FOR those struggling with the precise parameters of the “Canberra bubble”, Canberra freelance writer Angela Shanahan has made the task more difficult. In a piece in “The Australian” on the territory’s eliminating legal exemptions to the anti-discrimination laws pertaining to freedom of religion, Shanahan accuses the Barr government of “living in a world of their own” referring to the ACT as a “little socialist republic”. Given the size of the territory and Angela’s special insight into the “bubble”, is it too much to ask she shed light on where the “world of their own” ends and the “bubble” begins?

CITY NEWS NOV 22

ONE solitary rainbow roundabout in a city of roundabouts is nothing more than a lonely landmark. That’s according to spokesperson for BURT (Braddon United Retailers and Traders) Kel Watt.

A year on from the “Yes” marriage equality postal survey, Watt says: “There are multiple roundabouts in Braddon, with two less than 100 metres from the Rainbow Roundabout” that “could also become symbols of adversity, challenges and triumphs for other causes”. 

The BURT mouthpiece says rather than being the “butt of jokes by the rest of the country” Braddon’s roundabouts could become “celebrated icons”.

PENIS-owl envy is alive and well in the world of controversial public art. Seems Belconnen’s owl, the one that apparently looks like a penis, may have a doppelganger. Pictures have popped up on social media of a piece of public art recently unveiled in the northern Serbian town of Kikinda, prompting many “eagle eyed” Canberrans to make a comparison between it and the phallic structure standing proud at the end of Benjamin Way.
SOME Canberra Liberals are seriously questioning Zed Seselja’s political judgement with the ACT senator inviting former PM Tony Abbott to an upcoming fundraiser. For $150 a head ($60 for members) supporters can enjoy drinks and canapes with the member for Warringah at Menzies House in Barton, Tuesday, November 27. Senior Liberal and longtime Abbott pal Michael Yabsley recently said: “The Liberal Party’s healing process would be accelerated if Tony Abbott were to vacate”.

PRIME Minister Scott Morrison’s recent Queensland bus tour seems to have unleashed his inner Trump. ScoMo’s constant negative reference to the “Canberra bubble” has the US President’s “drain the swamp” written all over it. Morrison’s double thumbs up gesture and glib and dismissive responses to journalists’ questions are also more than a little Trumplike. But the real test for the born-again bonza bloke from the Shire will be ockerising his dog whistling on immigration policy borrowing the Don’s “we have some bad hombres here and we are gonna get them out”.


FOR those struggling with the precise parameters of the “Canberra bubble”, Canberra freelance writer Angela Shanahan has made the task more difficult. In a piece in “The Australian” on the territory’s eliminating legal exemptions to the anti-discrimination laws pertaining to freedom of religion, Shanahan accuses the Barr government of “living in a world of their own” referring to the ACT as a “little socialist republic”. Given the size of the territory and Angela’s special insight into the “bubble”, is it too much to ask she shed light on where the “world of their own” ends and the “bubble” begins?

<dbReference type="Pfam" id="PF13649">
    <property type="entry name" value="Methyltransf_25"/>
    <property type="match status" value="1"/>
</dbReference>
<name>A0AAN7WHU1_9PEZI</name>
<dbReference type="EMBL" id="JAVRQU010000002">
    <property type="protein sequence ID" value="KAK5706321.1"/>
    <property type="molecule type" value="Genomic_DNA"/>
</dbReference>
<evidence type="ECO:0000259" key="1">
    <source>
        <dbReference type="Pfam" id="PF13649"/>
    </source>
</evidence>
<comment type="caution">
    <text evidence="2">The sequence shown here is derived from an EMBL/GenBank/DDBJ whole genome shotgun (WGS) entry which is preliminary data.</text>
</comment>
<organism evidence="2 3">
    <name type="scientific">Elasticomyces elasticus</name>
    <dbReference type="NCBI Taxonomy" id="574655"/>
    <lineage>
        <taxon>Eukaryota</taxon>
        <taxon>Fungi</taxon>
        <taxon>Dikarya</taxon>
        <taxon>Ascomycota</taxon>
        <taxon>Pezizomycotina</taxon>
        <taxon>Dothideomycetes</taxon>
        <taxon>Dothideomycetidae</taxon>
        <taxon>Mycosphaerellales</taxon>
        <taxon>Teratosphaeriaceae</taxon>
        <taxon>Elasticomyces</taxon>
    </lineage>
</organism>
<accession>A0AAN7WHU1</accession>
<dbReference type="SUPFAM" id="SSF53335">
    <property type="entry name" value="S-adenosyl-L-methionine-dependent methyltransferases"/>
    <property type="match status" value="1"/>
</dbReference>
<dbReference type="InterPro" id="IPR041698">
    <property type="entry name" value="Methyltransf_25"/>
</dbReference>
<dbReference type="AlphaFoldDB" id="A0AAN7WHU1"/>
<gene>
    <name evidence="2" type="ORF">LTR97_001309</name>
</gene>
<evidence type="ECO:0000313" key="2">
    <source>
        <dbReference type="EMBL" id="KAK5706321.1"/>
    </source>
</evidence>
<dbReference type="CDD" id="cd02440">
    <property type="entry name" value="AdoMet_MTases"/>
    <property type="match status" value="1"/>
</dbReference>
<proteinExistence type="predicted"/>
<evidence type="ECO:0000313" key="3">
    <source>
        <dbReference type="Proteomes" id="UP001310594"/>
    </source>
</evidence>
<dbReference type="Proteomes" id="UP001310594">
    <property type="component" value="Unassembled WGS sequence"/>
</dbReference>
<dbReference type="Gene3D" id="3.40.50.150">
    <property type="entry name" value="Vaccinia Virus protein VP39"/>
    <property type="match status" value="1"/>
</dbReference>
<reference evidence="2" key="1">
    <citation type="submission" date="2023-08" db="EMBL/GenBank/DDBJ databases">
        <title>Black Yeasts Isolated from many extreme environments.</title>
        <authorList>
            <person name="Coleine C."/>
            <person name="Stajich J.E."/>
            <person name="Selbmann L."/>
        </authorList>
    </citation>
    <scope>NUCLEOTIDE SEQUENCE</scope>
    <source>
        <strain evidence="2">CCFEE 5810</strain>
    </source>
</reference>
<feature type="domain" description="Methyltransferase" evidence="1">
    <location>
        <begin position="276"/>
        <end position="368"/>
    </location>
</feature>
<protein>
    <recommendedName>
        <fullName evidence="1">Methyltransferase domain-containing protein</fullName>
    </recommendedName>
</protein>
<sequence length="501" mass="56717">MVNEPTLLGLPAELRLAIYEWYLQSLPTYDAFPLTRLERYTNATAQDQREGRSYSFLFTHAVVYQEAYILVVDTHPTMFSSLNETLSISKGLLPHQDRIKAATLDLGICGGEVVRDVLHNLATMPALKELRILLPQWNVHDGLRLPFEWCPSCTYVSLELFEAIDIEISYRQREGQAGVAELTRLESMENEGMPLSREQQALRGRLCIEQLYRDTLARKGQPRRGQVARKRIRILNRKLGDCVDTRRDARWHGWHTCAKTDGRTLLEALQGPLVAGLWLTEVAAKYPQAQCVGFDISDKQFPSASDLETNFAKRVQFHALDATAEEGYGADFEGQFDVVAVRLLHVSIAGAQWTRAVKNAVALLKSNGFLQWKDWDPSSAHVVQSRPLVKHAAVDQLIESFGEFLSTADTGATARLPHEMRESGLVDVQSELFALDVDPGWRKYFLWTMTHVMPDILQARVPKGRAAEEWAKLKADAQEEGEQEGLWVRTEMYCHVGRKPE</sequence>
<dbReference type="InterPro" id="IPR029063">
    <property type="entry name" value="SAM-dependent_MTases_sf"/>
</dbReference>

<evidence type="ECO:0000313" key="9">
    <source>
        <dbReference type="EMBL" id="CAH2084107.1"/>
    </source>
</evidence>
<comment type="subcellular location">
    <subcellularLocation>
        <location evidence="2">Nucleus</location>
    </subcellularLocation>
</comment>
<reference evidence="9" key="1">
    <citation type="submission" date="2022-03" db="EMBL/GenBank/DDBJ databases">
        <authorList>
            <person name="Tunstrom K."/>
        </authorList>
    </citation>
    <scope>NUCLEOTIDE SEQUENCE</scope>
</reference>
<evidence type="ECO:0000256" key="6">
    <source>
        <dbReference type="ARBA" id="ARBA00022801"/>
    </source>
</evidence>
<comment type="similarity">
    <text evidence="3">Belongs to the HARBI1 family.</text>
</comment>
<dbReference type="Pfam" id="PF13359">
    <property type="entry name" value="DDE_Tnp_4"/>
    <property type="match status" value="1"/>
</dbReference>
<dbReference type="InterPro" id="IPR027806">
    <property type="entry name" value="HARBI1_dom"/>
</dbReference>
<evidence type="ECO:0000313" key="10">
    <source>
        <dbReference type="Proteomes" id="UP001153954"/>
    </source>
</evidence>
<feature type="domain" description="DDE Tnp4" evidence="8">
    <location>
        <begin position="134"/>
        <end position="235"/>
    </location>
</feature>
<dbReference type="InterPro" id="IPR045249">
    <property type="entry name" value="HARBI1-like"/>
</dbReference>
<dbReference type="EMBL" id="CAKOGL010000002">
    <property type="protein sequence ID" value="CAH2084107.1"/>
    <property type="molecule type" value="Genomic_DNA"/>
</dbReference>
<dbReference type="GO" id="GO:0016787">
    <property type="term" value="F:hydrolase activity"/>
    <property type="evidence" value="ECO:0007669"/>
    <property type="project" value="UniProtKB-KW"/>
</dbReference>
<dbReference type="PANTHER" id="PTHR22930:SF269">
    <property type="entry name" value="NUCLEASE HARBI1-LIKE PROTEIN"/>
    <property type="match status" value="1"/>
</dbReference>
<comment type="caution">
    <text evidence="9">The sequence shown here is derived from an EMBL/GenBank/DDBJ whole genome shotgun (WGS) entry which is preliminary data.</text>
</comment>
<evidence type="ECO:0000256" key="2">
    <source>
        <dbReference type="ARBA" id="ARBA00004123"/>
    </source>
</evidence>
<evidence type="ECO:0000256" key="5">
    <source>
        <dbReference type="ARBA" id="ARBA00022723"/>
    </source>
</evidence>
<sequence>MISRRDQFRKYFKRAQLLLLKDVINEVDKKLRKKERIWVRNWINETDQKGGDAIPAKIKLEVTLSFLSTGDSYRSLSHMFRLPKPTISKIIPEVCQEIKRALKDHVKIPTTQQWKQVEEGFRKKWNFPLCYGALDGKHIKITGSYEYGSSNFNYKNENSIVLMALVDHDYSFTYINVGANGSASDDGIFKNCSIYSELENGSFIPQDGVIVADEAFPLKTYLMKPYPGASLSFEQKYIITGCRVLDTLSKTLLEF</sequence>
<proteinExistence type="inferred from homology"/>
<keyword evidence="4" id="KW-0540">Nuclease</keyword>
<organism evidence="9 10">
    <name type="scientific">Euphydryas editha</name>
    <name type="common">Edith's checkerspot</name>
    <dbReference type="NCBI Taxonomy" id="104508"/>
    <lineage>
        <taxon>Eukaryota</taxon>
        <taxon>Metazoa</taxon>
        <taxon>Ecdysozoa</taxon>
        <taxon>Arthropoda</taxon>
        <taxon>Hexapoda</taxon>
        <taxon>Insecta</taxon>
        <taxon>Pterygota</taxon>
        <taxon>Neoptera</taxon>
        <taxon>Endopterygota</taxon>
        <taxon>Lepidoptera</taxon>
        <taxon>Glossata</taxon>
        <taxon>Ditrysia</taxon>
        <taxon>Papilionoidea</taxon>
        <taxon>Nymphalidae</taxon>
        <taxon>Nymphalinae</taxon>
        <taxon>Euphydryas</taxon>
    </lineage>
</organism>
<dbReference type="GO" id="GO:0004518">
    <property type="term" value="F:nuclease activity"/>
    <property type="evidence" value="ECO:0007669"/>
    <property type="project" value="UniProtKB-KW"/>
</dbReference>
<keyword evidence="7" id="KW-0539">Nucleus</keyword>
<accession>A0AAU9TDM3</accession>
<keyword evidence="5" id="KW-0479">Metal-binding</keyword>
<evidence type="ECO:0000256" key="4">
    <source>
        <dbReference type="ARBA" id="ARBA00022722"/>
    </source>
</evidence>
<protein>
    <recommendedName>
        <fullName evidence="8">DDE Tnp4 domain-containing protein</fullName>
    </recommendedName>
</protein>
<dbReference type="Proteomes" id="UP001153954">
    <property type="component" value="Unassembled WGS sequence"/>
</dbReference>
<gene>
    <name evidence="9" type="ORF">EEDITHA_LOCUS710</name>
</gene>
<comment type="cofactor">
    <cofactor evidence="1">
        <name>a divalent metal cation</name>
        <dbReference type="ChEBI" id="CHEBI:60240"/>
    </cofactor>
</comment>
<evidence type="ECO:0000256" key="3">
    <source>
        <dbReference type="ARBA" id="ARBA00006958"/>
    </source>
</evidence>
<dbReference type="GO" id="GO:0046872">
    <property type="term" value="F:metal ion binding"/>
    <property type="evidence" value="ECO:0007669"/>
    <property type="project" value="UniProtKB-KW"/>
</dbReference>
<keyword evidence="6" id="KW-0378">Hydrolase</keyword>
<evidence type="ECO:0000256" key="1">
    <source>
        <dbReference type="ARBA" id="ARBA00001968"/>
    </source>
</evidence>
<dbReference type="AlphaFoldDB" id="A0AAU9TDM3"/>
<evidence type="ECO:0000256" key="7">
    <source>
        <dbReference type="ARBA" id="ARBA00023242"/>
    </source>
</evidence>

Alan Jones’ loyal Canberra listeners have been forced to wait to see any change to his presentation. The man they call “the parrot” reportedly had his wings clipped by management for a number of on-air indiscretions but has been forced off-air with a bad back. The 78-year-old, syndicated through 2CC, was apparently in strife for, among other “sins”, uttering the “N” word, being found guilty of defaming three Queensland brothers at a cost of $3.7 million and for his ungentlemanly conduct during a recent interview with Opera House CEO Louise Herron. Speculation among Sydney radio types is that with the Nine/Fairfax merger (which includes 2GB) kicking in soon, Jones’ long-term future is unclear.

Loneliness is an unloved Airbike on a traffic island on Commonwealth Avenue. Photo by Mike Welsh

CANBERRA’S six-month trial of a dockless bike share is almost over and it appears Canberrans have treated the scheme with more respect than other jurisdictions. While there is no evidence of Airbike bikes finishing up in lakes, many are drifting outside the “dedicated bike parking zones” and slipping under the “geo-fencing technologies”. One bike spent days leaning outside the public toilets at O’Connor shops, another was spotted parked on a traffic island on Commonwealth Avenue and a third has been buried in a hedge near Black Mountain School for most of the past two weeks.